There was something about the rumbling thunder and the gloomy grey rain-soaked days that seemed to mirror the heaviness in my heart. Hurt and an overwhelming sadness permeated everything. As much as we’d tried to comfort one another, we just didn’t know how to move through the grief. I realised that I needed emotional assistance, so I began taking steps to get support. In doing so, I came across a book by Zoe Clark-Coates called ‘The Baby Loss Guide’. In this book, Clark-Coates suggests having a ‘grief release ceremony’ or private memorial of sorts to honour the life of the baby that would have been as a way to bring closure and acceptance for you and your partner. Open to any advice that could guide us through the mourning process I discussed the idea with my husband. We decided that a release ceremony seemed like a worthwhile exercise for us to do.
So, one night we sat down together at our dining table. He held my hand as we took a few deep breaths to get centred. Doing our best to navigate the waves of emotions that seemed to be rising to the surface, we took turns to share what we were feeling. When we were ready, we each put pen to paper and individually wrote a letter to our baby. It was a pretty emotional experience. I poured my heart out, expressing how much I loved, wanted and missed my baby. I wrote about both my hurt and my gratitude for the few weeks of joy this pregnancy gave me before it all fell apart. Once we’d written the letters, we then went out onto the veranda where my husband and I lit some floating candles. We placed the candles in a bird bath full of cool water before gathering a few beautiful rose and orchid flowers. We held each flower with the intention to release our grief and honour the life of our baby as we set them down into the water amidst the floating candles.
It was moving and sad all at once, yet we both noticed how therapeutic having this ceremony was for us. In the days that followed my husband and I discussed the shift we felt in ourselves since that evening. It gave us closure and we’d felt a little lighter.
The whole thing made me realise something. When you experience an early pregnancy loss, whether a miscarriage or an ectopic loss, you don’t always know how to process the pain and resultant grief. Couples usually don’t share the exciting news about their pregnancy until they’ve passed the 12 week mark. So, when a pregnancy loss happens, they go through it alone, uncertain of how to give context to the devastation they may feel.
Writer, Lauren Patterson, discusses this in a poignant article titled Miscarriage and the 12 Week Rule: Carrying grief alone (https://www.scarymommy.com/miscarriage-12-week-rule-carrying-grief-alone/) where she highlights that there is a general protocol followed when a loved one dies – condolences are offered and there is a funeral service where respects are paid and the life of the deceased is celebrated. Unfortunately, we don’t have a process like this when it comes to early pregnancy loss. When no one knows that you were pregnant, your loss goes virtually unacknowledged and as a consequence you may even struggle to give yourself permission to grieve. In the end, you’re left bereft and carrying unresolved sorrow. This isn’t made any easier by the fact that topics like miscarriage and ectopic pregnancies are not spoken about much, something that contributes to the shroud of secrecy, shame and feelings of isolation for couples going through a loss.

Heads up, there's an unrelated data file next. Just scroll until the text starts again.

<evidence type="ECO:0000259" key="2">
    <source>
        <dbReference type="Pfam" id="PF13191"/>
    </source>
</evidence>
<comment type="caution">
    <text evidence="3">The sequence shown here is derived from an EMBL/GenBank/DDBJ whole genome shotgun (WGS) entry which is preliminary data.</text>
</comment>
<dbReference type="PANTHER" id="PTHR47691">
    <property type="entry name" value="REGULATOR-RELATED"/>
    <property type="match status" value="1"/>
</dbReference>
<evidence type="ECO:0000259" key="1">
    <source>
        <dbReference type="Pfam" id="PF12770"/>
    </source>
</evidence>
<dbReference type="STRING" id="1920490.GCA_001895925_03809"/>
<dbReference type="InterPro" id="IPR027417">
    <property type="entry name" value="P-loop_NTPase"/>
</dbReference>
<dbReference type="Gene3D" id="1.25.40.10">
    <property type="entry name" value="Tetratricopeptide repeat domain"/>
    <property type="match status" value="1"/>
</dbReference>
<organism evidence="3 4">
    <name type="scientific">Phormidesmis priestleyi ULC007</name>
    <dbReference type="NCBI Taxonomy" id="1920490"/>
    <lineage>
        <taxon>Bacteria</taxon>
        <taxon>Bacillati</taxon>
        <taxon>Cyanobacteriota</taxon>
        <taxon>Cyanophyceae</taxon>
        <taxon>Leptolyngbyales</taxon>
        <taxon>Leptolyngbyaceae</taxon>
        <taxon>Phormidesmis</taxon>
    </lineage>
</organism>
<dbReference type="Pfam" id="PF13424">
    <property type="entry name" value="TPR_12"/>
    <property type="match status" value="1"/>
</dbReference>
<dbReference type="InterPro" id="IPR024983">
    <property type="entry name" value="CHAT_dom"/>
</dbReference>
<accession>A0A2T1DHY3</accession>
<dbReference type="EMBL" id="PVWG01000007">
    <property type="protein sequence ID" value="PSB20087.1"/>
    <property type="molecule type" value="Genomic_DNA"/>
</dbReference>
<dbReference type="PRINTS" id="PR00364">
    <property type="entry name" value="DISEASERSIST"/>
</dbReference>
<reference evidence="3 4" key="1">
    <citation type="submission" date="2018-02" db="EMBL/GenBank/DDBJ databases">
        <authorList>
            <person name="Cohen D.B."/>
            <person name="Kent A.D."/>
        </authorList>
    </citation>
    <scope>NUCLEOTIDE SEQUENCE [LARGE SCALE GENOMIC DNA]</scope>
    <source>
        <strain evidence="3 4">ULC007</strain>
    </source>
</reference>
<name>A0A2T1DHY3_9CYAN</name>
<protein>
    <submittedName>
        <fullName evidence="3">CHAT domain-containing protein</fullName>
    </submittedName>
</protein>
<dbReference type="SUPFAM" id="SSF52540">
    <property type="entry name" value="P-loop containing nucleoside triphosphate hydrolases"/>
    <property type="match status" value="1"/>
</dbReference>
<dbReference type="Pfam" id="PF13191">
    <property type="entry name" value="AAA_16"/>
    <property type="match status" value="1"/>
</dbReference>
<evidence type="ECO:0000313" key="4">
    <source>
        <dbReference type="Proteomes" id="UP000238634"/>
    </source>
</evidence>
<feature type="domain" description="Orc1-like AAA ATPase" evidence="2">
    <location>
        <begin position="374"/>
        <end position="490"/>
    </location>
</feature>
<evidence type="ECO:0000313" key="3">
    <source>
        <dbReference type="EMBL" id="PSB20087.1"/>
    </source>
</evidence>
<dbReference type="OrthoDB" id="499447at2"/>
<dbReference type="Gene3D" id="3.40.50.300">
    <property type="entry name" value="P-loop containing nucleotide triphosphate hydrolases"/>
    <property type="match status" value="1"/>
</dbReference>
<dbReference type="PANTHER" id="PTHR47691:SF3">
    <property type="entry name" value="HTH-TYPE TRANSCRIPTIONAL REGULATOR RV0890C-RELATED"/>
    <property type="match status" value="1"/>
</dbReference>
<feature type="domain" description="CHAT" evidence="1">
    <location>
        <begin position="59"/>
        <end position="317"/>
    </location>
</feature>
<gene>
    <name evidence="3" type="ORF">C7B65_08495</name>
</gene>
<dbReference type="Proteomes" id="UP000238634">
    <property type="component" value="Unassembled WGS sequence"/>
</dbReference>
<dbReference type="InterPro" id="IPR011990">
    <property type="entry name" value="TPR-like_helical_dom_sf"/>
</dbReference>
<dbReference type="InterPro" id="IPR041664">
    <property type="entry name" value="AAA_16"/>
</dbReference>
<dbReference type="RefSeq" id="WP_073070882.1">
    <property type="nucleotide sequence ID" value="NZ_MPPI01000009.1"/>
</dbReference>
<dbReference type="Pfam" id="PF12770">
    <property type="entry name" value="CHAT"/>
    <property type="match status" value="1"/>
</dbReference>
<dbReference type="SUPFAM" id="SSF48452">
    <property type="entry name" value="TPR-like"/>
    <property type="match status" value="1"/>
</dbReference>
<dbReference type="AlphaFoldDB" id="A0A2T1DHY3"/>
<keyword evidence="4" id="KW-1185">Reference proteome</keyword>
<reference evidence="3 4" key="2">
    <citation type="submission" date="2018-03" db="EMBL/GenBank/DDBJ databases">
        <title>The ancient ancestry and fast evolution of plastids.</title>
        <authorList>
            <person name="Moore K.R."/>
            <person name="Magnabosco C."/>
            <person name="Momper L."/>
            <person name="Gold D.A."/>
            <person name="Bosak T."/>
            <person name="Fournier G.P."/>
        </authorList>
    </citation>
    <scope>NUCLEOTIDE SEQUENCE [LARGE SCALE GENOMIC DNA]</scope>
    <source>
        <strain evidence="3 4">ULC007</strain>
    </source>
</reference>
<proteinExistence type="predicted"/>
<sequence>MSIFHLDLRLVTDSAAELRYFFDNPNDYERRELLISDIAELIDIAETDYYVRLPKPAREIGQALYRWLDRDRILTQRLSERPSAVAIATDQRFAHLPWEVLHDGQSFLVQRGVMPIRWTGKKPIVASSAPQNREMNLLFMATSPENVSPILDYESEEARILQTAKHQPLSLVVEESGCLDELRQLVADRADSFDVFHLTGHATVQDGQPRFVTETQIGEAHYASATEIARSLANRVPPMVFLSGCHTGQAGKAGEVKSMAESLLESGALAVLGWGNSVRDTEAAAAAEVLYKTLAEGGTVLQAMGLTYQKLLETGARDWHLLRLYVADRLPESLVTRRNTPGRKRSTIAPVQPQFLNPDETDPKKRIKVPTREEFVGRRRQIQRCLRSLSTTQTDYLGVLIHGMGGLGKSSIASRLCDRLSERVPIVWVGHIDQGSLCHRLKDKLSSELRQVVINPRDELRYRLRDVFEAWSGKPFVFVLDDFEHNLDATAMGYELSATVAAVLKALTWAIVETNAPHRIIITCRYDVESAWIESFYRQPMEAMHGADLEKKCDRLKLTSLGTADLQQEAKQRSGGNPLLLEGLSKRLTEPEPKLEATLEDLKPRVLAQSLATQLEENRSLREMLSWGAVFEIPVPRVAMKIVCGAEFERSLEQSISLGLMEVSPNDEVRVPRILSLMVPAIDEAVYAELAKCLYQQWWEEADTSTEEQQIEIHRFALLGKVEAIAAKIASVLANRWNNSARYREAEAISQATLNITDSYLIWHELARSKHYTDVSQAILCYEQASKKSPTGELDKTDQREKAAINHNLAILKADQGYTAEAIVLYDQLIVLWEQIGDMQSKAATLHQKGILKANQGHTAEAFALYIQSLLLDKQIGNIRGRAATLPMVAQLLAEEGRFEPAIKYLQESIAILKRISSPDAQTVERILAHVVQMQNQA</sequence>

“Miscarriage is death before life. Often times, it is death that only one person feels or even knows about, and carries alone.”
~ Lauren Patterson
Coming to this understanding motivates me to keep sharing my experiences. For one, talking about the tough things creates awareness and understanding so that people feel less isolated in their struggles. In addition to this, raising the sensitivity around what women go through when they experience early pregnancy loss also ensures that they are better able to access the kind of support that they need to move through it all.
Give Yourself Space to Grieve and Release
Have you experienced an early pregnancy loss? How did you create space for your own healing? What helped you process your grief?
Going through such a traumatic experience will naturally have a significant emotional impact on you. The initial days and weeks are the hardest. On some days, the grief of your loss is completely debilitating. Other days you may find it easier to breathe. Don’t hesitate to seek out counseling if need be. Give yourself permission to take it one day at a time, moment to moment, bearing in mind that you’re grieving the loss of your baby, and perhaps the trauma of a loss of certain physical aspects which represent a part of your fertility too (a fallopian tube, or ovary, or both tubes) in the case of an ectopic pregnancy loss. Healing is a gradual process where your need to allow yourself room to process your experiences and work through the various stages of grief as they surface.
As I found in my own case, a closure or grief release ceremony as suggested by Zoe Clark-Coates is a worthwhile and therapeutic exercise to help bring some level of emotional relief.
And when the going gets tough and you can’t see a way forward, ask yourself:
‘What is the most healing or nurturing thing that I can do for myself right now?’
Then focus on taking that small step for the moment until you have the strength and presence of mind to move forward.
[Post was originally written for and posted on the ConceiveIVF.com’s SS&FE blog October 2019: https://tinyurl.com/ebcb4b6 ]